Regular visitors to this blog will be aware that we’ve emailed Viviane Reding, an EC Commissioner and the prime mover behind the EC’s drive to introduce legislation to force companies to have minimum female representation on their boards, seeking evidence of a positive link with enhanced corporate performance. Given that no such evidence exists, we shouldn’t be too surprised that she hasn’t responded. But nothing, it seems, will stop her promoting this nonsensical claim to further her ideological aims. The British press has reported that her proposal to enforce EU-level quotas are unlikely to succeed, given the opposition of many EU countries. Even the DBIS, with Vince Cable at its head, is against EU-imposed quotas. But in her customary undemocratic way, Ms Reding rolls on.
My thanks to our Research Director, Michael Klein, for pointing me towards some interesting material. The first is a press release:
We see from this document that next Tuesday, 23 October, the following will be put forward:
Tuesday 23 October: Boosting gender balance on corporate boards
The Commission will present a legal instrument aimed at increasing gender balance on company boards in the EU.
Across the EU, company boards are currently dominated by one gender: 86.5% of board members are men while women represent just 13.5% (8.9% of executive members and 15% of non-executive members). 97.5% of the chairpersons are men and only 2.5% are women.
Promoting more equality in decision-making is one of the goals in the Women’s Charter (see IP/10/237), which was initiated by President José Manuel Barroso and Vice-President Reding in March 2010. The Commission then followed these commitments by adopting a Gender Equality Strategy in September 2010 for the next five years (see IP/10/1149 and MEMO/10/430), which includes exploring targeted initiatives to get more women into top jobs in economic decision-making.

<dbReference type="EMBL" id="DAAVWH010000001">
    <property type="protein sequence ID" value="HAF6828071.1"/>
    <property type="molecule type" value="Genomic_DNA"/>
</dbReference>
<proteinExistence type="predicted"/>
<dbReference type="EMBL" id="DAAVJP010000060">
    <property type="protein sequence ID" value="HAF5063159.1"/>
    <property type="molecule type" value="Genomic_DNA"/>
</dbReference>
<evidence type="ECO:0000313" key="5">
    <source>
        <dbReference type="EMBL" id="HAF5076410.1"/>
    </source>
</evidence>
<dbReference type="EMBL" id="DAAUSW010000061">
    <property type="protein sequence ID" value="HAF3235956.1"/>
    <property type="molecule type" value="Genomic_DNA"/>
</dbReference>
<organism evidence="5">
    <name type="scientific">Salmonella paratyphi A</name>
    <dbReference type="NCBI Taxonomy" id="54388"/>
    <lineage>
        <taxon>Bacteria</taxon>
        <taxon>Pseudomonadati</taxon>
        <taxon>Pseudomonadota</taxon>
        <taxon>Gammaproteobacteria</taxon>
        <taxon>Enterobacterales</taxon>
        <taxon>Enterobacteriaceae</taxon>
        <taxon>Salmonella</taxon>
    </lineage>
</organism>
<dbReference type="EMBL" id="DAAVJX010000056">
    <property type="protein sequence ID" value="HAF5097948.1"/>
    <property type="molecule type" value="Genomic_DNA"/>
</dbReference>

Vice-President Viviane Reding will give a press conference in Strasbourg. Details to be announced.
In late November Ms Reding and her colleagues will be attending a two-day summit in Cyprus. Presumably all the meeting rooms in Brussels were already booked. The summit is titled, ‘Promoting Equality for Growth’:
The document about the event remarkably doesn’t contain the words ‘gender’ or ‘women’. Let’s focus on the first session on the second day:
Friday 23 November – Economic case and benefits of anti-discrimination policies and diversity strategies for governments, businesses and persons
09:00 – 10:30 Plenary Session 3 – Business case for diversity
Objective: Diversity policies in companies make good business sense. This session will illustrate this fact with examples of companies adopting successfully diversity strategies generating more productivity, creativeness and innovation, and/or broadening the customer base.
Hmm… it’s apparently a fact that, ‘Diversity policies in companies make good business sense.’ No mention of more profitability, you might have noticed. Doubtless ‘the examples’ will be drawn from studies or even anecdotes from left-leaning sociologists and social psychologists, and correlation will be presented as causation. It’s a strategy that goes back a very long way in this area. Politicians and journalists are collectively utterly unaware of the deception. With the exception of Quentin Letts, obviously.